10pc of lessons given in our schools are sub-standard
Published 05/11/2013 | 02:00
SERIOUS weaknesses have been found in the teaching of Irish and maths in schools.
The most comprehensive snapshot ever of quality and standards in primary and post-primary education reveals some disturbing evidence of poor practice.
While it found that the majority of schools were well-managed, most teachers work effectively and the learning of students is generally satisfactory, there are significant problems in some areas.
Chief schools' inspector Harold Hislop expressed concern about the overall minimum of "10pc to 15pc of schools and lessons where less-than-satisfactory practices exist".
"Fundamentally, there are weakness in the teaching and learning of Irish in particular and, to a lesser degree, in maths, in a significant proportion of our schools," he said.
The Chief Inspector's Report, published for the first time, gives a detailed overview of the quality of teaching and learning, based on inspections in the majority of schools over the period 2010-12.
For first time also, the report includes the views of parents and pupils on their experiences of the education system, with 65,000 students and 67,000 parents completing questionnaires.
The findings on the quality of teaching and learning are based on a range of inspections carried out in half of primary schools and more than 90pc of post-primary schools.
In primary schools, it found that a "very significant" 24pc of Irish lessons were less than satisfactory.
In post-primary schools, teaching of Irish was "satisfactory or better" in only 72pc of classes, and in some cases teachers' own skills in the language were deficient. Shockingly, the quality of student learning in Ireland was found to be problematic in 32pc of cases.
Moves to improve the quality of Irish teaching and learning include longer teacher training and a new strategy on numeracy and literacy in schools.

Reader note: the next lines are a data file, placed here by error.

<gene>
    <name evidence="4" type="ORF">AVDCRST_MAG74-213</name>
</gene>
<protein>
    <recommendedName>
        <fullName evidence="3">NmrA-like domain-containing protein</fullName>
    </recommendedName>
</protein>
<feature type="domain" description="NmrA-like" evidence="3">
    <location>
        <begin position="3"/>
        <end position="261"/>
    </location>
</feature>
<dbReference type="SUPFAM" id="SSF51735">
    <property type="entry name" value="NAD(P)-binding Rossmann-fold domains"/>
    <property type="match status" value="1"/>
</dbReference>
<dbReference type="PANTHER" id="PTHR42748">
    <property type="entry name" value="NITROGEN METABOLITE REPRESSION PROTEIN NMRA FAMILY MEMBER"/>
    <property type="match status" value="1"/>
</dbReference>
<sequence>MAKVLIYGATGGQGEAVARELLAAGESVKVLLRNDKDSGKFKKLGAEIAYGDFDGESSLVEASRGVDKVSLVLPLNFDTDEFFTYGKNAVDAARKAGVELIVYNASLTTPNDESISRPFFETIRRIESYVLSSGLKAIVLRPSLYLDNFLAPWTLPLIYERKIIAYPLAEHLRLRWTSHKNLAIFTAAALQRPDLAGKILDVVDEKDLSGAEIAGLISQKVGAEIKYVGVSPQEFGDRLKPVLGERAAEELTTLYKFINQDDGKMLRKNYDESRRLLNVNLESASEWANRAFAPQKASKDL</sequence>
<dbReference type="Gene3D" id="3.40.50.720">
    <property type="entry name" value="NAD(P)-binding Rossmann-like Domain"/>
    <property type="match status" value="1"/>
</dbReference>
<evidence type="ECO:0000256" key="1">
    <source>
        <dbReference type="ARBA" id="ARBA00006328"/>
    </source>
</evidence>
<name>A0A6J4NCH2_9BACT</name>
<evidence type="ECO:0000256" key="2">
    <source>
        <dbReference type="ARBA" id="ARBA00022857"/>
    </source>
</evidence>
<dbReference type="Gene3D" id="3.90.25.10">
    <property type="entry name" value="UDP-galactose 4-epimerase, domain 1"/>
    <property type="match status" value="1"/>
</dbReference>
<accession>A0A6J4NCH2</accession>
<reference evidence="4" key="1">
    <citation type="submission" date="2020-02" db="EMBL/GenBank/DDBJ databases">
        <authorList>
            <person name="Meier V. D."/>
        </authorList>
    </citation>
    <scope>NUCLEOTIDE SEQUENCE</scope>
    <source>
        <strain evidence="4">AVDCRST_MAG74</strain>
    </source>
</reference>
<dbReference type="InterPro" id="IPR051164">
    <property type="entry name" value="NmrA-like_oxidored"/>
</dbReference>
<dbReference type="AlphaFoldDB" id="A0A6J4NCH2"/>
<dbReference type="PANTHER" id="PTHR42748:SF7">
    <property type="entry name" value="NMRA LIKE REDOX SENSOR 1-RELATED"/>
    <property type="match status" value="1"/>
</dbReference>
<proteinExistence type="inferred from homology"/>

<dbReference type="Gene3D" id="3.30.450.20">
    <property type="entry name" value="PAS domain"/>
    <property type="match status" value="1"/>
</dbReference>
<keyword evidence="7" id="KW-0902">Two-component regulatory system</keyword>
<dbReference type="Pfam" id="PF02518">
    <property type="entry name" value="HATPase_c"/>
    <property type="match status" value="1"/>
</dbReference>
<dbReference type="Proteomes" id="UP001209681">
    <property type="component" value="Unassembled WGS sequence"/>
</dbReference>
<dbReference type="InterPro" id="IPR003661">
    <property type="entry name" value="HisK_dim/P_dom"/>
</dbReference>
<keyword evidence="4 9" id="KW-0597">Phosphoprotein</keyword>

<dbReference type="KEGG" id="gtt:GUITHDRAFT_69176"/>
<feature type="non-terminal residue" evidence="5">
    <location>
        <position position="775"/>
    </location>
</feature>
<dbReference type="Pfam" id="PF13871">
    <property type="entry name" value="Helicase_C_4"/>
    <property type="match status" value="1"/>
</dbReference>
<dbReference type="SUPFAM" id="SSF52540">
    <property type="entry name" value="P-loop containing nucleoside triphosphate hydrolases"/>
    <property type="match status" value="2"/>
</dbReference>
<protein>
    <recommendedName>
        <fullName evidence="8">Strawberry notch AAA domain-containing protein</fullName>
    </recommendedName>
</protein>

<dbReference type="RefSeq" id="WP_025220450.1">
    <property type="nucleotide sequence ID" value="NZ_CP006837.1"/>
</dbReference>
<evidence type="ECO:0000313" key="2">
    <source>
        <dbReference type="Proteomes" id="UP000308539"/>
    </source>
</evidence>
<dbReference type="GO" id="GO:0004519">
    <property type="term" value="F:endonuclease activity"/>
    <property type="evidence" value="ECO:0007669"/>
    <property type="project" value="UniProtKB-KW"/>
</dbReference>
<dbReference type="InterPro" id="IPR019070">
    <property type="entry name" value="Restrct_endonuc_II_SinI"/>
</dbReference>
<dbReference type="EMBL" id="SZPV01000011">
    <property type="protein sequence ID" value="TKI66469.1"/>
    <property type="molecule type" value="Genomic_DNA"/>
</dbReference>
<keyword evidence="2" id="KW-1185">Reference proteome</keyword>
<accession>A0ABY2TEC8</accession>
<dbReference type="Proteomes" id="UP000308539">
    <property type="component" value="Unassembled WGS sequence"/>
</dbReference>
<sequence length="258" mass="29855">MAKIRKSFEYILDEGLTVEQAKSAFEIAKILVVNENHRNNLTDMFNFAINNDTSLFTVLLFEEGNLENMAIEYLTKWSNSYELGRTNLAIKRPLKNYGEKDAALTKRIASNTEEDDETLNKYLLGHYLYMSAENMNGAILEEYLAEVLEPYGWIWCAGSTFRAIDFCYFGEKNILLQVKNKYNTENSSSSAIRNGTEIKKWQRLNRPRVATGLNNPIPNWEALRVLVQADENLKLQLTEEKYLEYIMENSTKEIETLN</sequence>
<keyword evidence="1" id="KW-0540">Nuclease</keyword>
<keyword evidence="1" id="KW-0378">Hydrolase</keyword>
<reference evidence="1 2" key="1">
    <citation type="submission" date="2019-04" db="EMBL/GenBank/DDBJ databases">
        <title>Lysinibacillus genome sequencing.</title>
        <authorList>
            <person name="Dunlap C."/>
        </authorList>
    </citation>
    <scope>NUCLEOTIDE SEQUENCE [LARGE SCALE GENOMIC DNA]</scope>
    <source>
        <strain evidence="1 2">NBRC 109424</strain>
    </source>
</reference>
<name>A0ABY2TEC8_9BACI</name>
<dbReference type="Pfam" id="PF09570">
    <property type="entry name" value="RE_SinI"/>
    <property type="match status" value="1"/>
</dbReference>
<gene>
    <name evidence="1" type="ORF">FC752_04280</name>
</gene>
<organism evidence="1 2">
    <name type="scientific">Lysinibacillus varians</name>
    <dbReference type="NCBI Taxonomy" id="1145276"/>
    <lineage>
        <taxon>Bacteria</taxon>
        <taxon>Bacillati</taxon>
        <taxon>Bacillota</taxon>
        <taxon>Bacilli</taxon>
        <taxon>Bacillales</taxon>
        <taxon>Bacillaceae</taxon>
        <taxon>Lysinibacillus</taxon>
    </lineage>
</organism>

Mr Hislop's report also highlighted issues around maths teaching in post-primary schools, which have been publicised before, and which are blamed for Ireland's disappointing showing in international student tests.
Mr Hislop said it was of concern that the quality of teaching was only "satisfactory or better" in 77pc of classes and the quality of learning was less than satisfactory in 26pc of lessons.
Efforts are under way to upskill maths teachers, where necessary, while hopes of improving national student performance are also pinned on the new Project Maths syllabus.
However, inspectors also noted that the depth of mathematical understanding required to teach Project Maths was challenging for some teachers.
The inspectors found a much more positive picture around the teaching and learning of English, at both primary and post-primary level.
Mr Hislop said among the issues raised by the inspections are the "definite shortcomings" in approaches to planning and preparing classes, at both primary and post-primary levels.
He also said there were crucial issues to be addressed about how students were assessed.
"Improvements in how schools assess and monitor the learning experiences and performance of their learners and in how they use the resulting information to plan for future teaching and learning are particularly important," he said.
Education Minister Ruairi Quinn said while the report acknowledged all the good practices taking place on a daily basis in schools, it also showed a system "screaming for reform" in some areas.